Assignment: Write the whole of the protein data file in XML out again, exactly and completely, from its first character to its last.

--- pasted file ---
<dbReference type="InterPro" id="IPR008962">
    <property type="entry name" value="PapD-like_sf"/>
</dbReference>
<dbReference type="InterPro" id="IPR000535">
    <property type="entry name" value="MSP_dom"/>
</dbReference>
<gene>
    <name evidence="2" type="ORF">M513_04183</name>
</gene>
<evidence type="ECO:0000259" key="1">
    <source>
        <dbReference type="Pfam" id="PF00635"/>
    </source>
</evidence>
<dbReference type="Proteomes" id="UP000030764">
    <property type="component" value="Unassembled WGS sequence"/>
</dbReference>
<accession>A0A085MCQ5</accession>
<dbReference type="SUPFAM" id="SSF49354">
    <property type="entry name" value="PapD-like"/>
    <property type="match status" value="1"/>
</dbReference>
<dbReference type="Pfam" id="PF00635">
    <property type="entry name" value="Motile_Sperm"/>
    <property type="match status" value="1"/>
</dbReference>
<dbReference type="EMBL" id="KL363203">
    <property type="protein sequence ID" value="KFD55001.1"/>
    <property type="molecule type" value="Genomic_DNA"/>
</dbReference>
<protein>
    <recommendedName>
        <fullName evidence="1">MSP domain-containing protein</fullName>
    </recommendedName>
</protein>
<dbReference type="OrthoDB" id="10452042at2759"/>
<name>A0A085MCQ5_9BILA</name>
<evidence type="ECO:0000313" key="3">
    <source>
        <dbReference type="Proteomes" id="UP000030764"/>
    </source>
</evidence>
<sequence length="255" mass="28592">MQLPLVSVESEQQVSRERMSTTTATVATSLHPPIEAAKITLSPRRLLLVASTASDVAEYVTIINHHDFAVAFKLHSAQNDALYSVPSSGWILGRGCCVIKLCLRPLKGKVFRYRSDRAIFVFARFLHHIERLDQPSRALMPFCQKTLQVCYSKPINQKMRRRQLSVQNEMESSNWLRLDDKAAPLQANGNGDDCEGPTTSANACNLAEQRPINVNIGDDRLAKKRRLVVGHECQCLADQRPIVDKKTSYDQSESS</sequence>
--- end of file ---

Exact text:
<dbReference type="InterPro" id="IPR008962">
    <property type="entry name" value="PapD-like_sf"/>
</dbReference>
<dbReference type="InterPro" id="IPR000535">
    <property type="entry name" value="MSP_dom"/>
</dbReference>
<gene>
    <name evidence="2" type="ORF">M513_04183</name>
</gene>
<evidence type="ECO:0000259" key="1">
    <source>
        <dbReference type="Pfam" id="PF00635"/>
    </source>
</evidence>
<dbReference type="Proteomes" id="UP000030764">
    <property type="component" value="Unassembled WGS sequence"/>
</dbReference>
<accession>A0A085MCQ5</accession>
<dbReference type="SUPFAM" id="SSF49354">
    <property type="entry name" value="PapD-like"/>
    <property type="match status" value="1"/>
</dbReference>
<dbReference type="Pfam" id="PF00635">
    <property type="entry name" value="Motile_Sperm"/>
    <property type="match status" value="1"/>
</dbReference>
<dbReference type="EMBL" id="KL363203">
    <property type="protein sequence ID" value="KFD55001.1"/>
    <property type="molecule type" value="Genomic_DNA"/>
</dbReference>
<protein>
    <recommendedName>
        <fullName evidence="1">MSP domain-containing protein</fullName>
    </recommendedName>
</protein>
<dbReference type="OrthoDB" id="10452042at2759"/>
<name>A0A085MCQ5_9BILA</name>
<evidence type="ECO:0000313" key="3">
    <source>
        <dbReference type="Proteomes" id="UP000030764"/>
    </source>
</evidence>
<sequence length="255" mass="28592">MQLPLVSVESEQQVSRERMSTTTATVATSLHPPIEAAKITLSPRRLLLVASTASDVAEYVTIINHHDFAVAFKLHSAQNDALYSVPSSGWILGRGCCVIKLCLRPLKGKVFRYRSDRAIFVFARFLHHIERLDQPSRALMPFCQKTLQVCYSKPINQKMRRRQLSVQNEMESSNWLRLDDKAAPLQANGNGDDCEGPTTSANACNLAEQRPINVNIGDDRLAKKRRLVVGHECQCLADQRPIVDKKTSYDQSESS</sequence>